I use this in my day-to-day exploitation because I don’t want to host this stuff at home, which exposes my personal IP address and whatever ports I have open to the general public, which I try to avoid.

Here is a small example of a script that I run. My script is significantly larger, but this is a decent start.

See the latest version on my github page.

#!/bin/bash
# for use with Ubuntu 20.04
# some security tools to get started
# use this to setup new bug bounty box
# use at your own risk

# check if running as root
if [ "$EUID" -ne 0 ]
	then echo "Run as root, please!"
	exit
fi

mkdir sectools
cd sectools

apt update -y && apt upgrade -y

# install some packages and tools that are used regularly
apt install \
apt-transport-https \
ca-certificates \
curl \
gnupg-agent \
software-properties-common \
net-tools \
nmap \
john \
hashcat \
python3-pip \
wfuzz \
nikto \
gobuster \
masscan \
ruby-full \
ruby-railties \
wireguard \
nfs-common \
hydra \
cewl \
mlocate

# evil winrm
gem install evil-winrm

# powershell
snap install powershell --classic

# amass
curl -s https://api.github.com/repos/OWASP/Amass/releases/latest | grep "browser_download_url.*linux_amd64.zip" | cut -d : -f 2,3 | tr -d \" | wget -i -
unzip amass* 
chmod +x ./amass_linux_amd64/amass 
mv ./amass_linux_amd64/amass /usr/bin/


# nuclei
curl -s https://api.github.com/repos/projectdiscovery/nuclei/releases/latest | grep "browser_download_url.*linux_amd64.tar.gz" | cut -d : -f 2,3 | tr -d \" | wget -i -
tar xzf nuclei* nuclei
chmod +x nuclei
mv nuclei /usr/bin/

# httpx
curl -s https://api.github.com/repos/projectdiscovery/httpx/releases/latest | grep "browser_download_url.*linux_amd64.tar.gz" | cut -d : -f 2,3 | tr -d \" | wget -i -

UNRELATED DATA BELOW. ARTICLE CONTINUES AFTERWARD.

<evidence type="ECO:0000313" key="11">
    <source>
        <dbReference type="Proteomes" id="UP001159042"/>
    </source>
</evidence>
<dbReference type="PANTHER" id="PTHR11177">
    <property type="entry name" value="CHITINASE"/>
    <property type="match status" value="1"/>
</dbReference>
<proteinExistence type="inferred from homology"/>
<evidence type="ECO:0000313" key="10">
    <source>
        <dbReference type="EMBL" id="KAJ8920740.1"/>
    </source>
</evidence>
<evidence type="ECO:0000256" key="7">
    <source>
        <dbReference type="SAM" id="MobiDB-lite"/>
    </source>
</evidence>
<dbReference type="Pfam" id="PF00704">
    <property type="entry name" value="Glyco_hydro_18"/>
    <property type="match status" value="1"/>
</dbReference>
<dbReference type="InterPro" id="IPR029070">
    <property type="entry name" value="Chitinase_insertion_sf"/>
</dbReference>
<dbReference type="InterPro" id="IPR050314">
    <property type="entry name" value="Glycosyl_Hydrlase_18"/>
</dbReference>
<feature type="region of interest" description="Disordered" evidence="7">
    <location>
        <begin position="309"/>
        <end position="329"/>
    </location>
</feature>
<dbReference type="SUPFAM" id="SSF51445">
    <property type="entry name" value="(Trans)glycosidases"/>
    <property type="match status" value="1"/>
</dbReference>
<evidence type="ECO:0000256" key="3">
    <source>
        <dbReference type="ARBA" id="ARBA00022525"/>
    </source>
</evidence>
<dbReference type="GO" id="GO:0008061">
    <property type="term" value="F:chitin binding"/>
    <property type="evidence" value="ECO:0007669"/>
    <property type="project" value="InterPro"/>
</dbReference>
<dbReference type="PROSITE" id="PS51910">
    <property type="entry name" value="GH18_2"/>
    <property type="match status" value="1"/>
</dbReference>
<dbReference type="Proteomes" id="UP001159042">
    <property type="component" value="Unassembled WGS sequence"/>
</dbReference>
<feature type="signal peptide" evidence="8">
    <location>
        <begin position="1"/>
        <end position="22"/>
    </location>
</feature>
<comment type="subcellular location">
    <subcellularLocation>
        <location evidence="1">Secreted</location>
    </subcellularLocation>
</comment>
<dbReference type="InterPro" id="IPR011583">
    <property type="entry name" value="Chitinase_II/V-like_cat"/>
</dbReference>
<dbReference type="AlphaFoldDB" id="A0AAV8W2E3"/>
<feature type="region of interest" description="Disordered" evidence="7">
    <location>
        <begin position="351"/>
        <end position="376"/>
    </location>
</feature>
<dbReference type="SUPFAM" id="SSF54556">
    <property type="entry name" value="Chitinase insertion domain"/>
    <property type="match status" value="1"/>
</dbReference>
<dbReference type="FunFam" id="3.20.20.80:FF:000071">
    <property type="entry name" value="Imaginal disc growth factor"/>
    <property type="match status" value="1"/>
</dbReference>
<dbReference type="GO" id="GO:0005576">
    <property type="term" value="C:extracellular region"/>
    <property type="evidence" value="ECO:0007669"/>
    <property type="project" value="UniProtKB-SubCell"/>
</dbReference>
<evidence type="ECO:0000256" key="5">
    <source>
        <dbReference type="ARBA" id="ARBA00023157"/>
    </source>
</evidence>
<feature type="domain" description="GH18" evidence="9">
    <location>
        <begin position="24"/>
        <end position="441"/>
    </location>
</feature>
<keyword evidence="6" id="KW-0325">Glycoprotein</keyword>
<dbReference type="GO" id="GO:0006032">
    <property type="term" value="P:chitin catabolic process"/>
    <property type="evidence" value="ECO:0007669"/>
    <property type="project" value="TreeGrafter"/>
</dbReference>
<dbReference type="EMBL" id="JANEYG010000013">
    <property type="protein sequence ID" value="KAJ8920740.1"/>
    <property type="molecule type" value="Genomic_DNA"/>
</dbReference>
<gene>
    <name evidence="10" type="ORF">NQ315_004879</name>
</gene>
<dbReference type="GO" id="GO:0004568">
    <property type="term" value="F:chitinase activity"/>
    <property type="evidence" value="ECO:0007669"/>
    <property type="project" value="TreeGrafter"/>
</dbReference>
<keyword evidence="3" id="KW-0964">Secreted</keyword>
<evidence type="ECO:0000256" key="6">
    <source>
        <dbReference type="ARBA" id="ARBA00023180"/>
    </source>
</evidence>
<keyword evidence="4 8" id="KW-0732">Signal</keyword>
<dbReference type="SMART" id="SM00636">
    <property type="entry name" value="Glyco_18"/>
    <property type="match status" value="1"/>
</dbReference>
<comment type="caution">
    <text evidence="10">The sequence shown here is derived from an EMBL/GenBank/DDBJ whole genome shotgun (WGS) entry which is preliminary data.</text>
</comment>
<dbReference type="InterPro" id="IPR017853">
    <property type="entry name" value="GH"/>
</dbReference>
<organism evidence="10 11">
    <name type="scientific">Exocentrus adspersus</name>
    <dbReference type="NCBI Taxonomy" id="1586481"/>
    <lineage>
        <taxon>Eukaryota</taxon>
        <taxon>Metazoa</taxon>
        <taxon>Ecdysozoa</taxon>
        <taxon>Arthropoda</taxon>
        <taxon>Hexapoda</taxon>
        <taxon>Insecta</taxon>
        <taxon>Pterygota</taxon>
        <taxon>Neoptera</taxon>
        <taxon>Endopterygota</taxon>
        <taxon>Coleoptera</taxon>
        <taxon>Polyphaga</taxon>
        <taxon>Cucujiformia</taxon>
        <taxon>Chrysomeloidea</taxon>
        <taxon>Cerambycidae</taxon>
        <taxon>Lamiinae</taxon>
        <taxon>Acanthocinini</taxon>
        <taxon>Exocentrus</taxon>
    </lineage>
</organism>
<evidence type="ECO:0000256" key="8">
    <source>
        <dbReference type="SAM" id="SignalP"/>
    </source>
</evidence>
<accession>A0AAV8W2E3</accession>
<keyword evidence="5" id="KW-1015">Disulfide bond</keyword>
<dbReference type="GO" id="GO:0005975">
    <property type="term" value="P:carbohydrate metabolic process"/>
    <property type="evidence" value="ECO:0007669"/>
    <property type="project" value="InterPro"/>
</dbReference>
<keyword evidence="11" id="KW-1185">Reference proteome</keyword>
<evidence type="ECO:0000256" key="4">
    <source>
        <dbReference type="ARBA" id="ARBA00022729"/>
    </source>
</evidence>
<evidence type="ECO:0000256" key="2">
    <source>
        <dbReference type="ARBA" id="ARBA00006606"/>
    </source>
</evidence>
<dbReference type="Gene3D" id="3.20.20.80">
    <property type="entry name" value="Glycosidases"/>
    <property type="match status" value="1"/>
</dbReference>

tar xzf httpx* httpx
chmod +x httpx
mv httpx /usr/bin/

# subfinder
curl -s https://api.github.com/repos/projectdiscovery/subfinder/releases/latest | grep "browser_download_url.*linux_amd64.tar.gz" | cut -d : -f 2,3 | tr -d \" | wget -i -
tar xzf subfinder* subfinder
chmod +x subfinder
mv subfinder /usr/bin/

#aquatone setup
curl -s https://api.github.com/repos/michenriksen/aquatone/releases/latest | grep "browser_download_url.*linux_amd64-*" | cut -d : -f 2,3 | tr -d \" | wget -i -
unzip aquatone* aquatone
chmod +x aquatone && cp aquatone /usr/bin

# FFUF
curl -s https://api.github.com/repos/ffuf/ffuf/releases/latest | grep "browser_download_url.*linux_amd64.tar.gz" | cut -d : -f 2,3 | tr -d \" | wget -i -
tar xzf ffuf* ffuf
chmod +x ffuf
mv ffuf /usr/bin/

# getallurls (gau)
curl -s https://api.github.com/repos/lc/gau/releases/latest | grep "browser_download_url.*linux_amd64.tar.gz" | cut -d : -f 2,3 | tr -d \" | wget -i -
tar xzf gau* gau 
chmod +x gau 
mv gau /usr/bin

cd ..
echo "Don't forget to install metasploit, setoolkit, hexeditor, burp suite, wireshark, etc"
echo "all finished!"

You can add whatever you want to this script, and then spin up your bug bounty box with one script. I have my script set my hostname, bashrc, environment variables, download repos from git, install docker, install go, etc.

So who should you use for your VPS? I’ve used AWS, Azure, Digital Ocean, and Linode, and I find Linode to be the best. Just try them all out, and I think you’ll agree with me. AWS and Azure are both massive in size. Azure seems to take way to long to do certain tasks, so that is frustrating. The site just seems slow in general. AWS is better than Azure.

Linode is where it is at. It is quick. The interface is simpler and easier to use than all of the above, and it is cheaper than all of the above. Check it out using my referral link, if you’re interested. That link will give you a $100/60 day credit, so you don’t want to sign up without one. You can just try it out for free and see what you think.